G22: Tanisha Robinson

Creating a World of Wonder: How a CBD Beverage Wages War for Equality | with Tanisha Robinson

Tanisha Robinson has truly led a wonderful life. She worked as the Chief Disruption Officer of BrewDog globally and was the first CEO of BrewDog USA, where she built the USA division from scratch. She served in the US Army as an Arabic linguist and worked in women’s rights in Syria for two years. She’s also a featured international speaker on entrepreneurship, conscious capitalism, innovation, disruption, and leadership, and currently serves on the board of the Columbus College of Art & Design. And like most wonderful things, the story of leading up to it is powerful.

Tanisha lived in England until she was five, when her dad decided to move to the US and become a police officer in Texas. This led to a massive culture shock and the realization of how different the color of her skin made her — and the inherent hatred that came along with that. Her family is also Mormon, which comes with its own very strong traditional roles: that a woman’s place is in the home, and her highest calling is to become a wife and mother. These were the messages that she grew up with as a kid, and she strongly resisted those.

At 17, Tanisha was sent off to college and told to find a husband. She looked and felt different than everyone else there, and didn’t really subscribe to the beliefs that her parents had. Feeling deeply unhappy, she decided to join the army so she could take control of her own education. She signed up to become a linguist and went to Monterey, California, to study Arabic.

The army was a very achievement-oriented environment, which helped to reset some of the biases she had based on her race, religion, and gender. She was tested against some of the best in the world and proved that she could work among them — and that showed her that she was more capable and more resilient than she ever thought. After leaving the army, Tanisha went to Columbus to finish up her degree, and then traveled to Syria to work in women’s rights.

Tanisha has felt confident in herself and her resilience to know that, whatever she does in the future, she will be fine. With no clear plan and no clear path, she has managed to survive and remains ready to seize opportunities as they come up.

After returning from Syria, Tanisha was trying to figure out what she wanted to do. While doing freelance writing for some people who were building a startup, she noticed their business model was just affiliate marketing, and she ended up building her own blog and dipping her toe into it as well. What started as 50 cents a day grew into 50 dollars a day and more. She wanted to do something more consumer-facing, though, so she started exploring other companies.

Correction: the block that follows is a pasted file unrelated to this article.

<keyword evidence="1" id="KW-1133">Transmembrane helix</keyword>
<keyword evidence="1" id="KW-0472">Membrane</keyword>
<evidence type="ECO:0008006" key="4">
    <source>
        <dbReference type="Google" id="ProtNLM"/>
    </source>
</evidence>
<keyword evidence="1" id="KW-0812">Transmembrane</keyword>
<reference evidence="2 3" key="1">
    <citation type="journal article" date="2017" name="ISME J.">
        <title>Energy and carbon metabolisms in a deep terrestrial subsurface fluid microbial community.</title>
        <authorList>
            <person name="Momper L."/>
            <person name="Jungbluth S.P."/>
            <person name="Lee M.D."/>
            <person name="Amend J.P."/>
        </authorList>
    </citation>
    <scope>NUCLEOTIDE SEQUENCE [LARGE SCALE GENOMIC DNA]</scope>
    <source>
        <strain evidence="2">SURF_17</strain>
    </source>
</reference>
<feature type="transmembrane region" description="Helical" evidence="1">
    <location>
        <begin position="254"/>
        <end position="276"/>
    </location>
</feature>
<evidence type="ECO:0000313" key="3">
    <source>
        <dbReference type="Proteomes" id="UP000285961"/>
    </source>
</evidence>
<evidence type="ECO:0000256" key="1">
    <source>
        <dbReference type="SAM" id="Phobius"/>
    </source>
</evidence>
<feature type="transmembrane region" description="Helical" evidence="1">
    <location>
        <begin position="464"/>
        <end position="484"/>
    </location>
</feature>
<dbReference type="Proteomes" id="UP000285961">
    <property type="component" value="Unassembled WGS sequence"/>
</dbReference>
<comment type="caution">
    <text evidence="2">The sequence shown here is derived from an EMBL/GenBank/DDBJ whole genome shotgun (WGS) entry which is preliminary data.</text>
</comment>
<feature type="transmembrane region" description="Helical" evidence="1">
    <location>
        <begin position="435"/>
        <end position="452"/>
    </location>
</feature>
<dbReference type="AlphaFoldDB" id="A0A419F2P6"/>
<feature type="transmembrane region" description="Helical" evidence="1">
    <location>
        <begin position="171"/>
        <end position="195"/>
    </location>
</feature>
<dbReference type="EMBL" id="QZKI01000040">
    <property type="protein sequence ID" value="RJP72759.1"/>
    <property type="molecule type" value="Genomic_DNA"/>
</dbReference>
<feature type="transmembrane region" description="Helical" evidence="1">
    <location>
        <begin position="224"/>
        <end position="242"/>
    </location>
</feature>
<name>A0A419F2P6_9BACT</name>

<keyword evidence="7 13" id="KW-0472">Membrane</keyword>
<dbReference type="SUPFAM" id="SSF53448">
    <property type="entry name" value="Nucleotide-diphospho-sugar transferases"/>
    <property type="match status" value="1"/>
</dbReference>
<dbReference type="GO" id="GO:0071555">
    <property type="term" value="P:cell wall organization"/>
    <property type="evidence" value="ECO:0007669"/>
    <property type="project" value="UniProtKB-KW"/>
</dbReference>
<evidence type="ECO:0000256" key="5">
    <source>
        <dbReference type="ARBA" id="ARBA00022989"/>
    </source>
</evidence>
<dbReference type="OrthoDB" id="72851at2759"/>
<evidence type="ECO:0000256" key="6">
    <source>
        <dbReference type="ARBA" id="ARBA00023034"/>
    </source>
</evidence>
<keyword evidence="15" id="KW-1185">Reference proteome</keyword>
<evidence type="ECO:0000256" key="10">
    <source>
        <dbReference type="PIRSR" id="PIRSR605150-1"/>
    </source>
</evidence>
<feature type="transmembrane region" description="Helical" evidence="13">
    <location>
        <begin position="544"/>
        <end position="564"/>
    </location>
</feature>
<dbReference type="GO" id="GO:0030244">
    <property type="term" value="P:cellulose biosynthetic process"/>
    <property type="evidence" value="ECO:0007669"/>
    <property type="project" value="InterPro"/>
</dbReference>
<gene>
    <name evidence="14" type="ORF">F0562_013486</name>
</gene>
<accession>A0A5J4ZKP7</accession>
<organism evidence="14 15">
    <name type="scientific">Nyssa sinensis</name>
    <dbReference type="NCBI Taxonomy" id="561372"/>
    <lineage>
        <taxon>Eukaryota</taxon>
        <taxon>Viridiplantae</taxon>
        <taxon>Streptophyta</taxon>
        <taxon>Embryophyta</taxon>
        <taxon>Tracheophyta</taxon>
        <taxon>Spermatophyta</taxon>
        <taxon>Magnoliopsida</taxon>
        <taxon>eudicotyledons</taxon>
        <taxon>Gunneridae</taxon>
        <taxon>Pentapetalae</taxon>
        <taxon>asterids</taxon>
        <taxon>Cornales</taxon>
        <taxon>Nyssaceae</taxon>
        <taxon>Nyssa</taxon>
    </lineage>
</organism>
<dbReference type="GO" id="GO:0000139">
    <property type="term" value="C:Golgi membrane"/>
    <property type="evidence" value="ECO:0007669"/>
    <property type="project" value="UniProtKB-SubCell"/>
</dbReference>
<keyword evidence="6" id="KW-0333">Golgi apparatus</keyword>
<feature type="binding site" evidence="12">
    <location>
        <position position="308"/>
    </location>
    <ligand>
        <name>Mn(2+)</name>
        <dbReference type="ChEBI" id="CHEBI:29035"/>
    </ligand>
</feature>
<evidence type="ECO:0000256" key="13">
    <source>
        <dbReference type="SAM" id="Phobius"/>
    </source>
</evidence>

She saw a company called Groupon, but she didn’t really understand the business model. Most people only have one dentist or go to one yoga studio, but they do go to multiple restaurants. She started a company called Fudha, which sells restaurant coupons and donates a portion of the proceeds to the Ohio foodbank.

From there, Tanisha jumped from startup to startup. She liked the thrill of building a company from the ground up. She liked the creative control. Once the wheels were built, she would start to get antsy, and she knew it was time to move on. Some people want some stability and consistent expectations in their work — Tanisha wants the opposite.

For her latest venture, Tanisha had a hunch that cannabis beverages were going to be bigger than craft beer — either CBD or THC. With W*nder, she saw an opportunity to provide great flavor and great function in a way that people can enjoy. It is still really early, and she believes she can carve out her version of what cannabis beverages should look like.

Another challenge with the cannabis industry today, one that you may not immediately think of, is that it’s almost entirely wealthy white men that stand to make billions off of the industry. With cannabis, the original entrepreneurs are all in prison and their communities have been devastated by the war on drugs. If there was one industry to wage a war for equity, it is cannabis.

The path from beginning to end seems so certain and confident, but rarely did Tanisha know what her end goal was — she just knew what she wanted to do next. She had to become very comfortable with uncertainty, or rather, certain that whatever happened next would work out in the end. This mindset led her on a path that’s allowed her to really invest in what matters most to her: making an impact.

What Brett asks:

  • [02:49] Talk to me about your early childhood and the dynamic you grew up in.
  • [08:40] How did your upbringing continue to shape you as you move forward?
  • [12:38] Talk about your decision to go into the army.
  • [13:42] Why did you decide to become a linguist and study Arabic?
  • [15:58] What was it like being in the army when 9/11 happened?
  • [19:16] What was your experience in Syria like?
  • [27:39] Can you tell me about how you started your business career?
  • [33:02] How did you settle on the idea that you would become an entrepreneur?
  • [47:10] Do you feel pressure to fit into your expected identity?
  • [53:11] How are doing in your new business, W*nder?
  • [01:00:20] How has the coronavirus forced you to reevaluate how you are moving forward?
  • [01:05:17] How do your parents view you today?

Lessons for intentional living:

  • Nothing in life is certain. We create life plans but the reality of life doesn’t always allow us to stick to them. If you become comfortable with uncertainty and learn to embrace it, you will be able to move forward in life without becoming paralyzed. The one thing to be certain about is that you can always make another move.